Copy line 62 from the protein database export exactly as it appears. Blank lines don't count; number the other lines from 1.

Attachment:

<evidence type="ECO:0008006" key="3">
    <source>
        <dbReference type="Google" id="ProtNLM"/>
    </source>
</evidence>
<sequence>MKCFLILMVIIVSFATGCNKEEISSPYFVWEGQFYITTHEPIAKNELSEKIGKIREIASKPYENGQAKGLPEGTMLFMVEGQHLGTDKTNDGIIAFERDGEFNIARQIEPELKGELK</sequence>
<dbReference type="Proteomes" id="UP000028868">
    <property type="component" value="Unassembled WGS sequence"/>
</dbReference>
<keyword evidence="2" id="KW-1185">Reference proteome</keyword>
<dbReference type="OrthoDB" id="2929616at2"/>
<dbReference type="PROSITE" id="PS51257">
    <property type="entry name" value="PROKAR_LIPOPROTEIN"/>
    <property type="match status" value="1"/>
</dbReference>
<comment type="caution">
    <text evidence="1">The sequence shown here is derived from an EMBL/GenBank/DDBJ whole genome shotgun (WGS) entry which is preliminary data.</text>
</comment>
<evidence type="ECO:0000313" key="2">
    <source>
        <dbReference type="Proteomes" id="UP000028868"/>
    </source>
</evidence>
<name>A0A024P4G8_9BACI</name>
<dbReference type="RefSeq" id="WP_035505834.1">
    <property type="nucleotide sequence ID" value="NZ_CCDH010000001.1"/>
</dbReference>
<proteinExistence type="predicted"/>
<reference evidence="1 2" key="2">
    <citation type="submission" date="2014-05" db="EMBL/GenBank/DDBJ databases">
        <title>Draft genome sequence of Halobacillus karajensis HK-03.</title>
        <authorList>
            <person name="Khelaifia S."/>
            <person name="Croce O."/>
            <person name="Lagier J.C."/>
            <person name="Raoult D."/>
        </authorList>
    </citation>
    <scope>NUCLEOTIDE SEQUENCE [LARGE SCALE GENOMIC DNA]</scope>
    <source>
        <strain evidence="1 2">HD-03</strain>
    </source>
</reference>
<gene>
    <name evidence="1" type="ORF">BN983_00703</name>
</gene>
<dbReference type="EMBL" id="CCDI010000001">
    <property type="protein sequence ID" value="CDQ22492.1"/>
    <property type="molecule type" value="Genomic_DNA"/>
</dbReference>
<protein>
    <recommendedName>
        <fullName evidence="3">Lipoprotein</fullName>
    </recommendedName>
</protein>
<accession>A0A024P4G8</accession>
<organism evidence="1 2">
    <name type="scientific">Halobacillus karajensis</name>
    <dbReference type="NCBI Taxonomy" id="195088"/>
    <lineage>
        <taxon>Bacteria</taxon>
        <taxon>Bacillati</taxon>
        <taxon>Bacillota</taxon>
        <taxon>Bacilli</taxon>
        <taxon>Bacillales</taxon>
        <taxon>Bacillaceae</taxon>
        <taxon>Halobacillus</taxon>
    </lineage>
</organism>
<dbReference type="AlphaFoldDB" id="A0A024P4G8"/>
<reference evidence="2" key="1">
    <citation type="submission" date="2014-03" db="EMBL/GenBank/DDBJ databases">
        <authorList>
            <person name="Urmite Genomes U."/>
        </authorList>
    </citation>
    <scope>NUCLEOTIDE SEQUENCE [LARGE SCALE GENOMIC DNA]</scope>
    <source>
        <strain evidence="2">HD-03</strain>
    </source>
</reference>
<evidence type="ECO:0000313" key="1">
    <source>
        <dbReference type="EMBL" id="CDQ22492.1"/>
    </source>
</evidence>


        <taxon>Bacillati</taxon>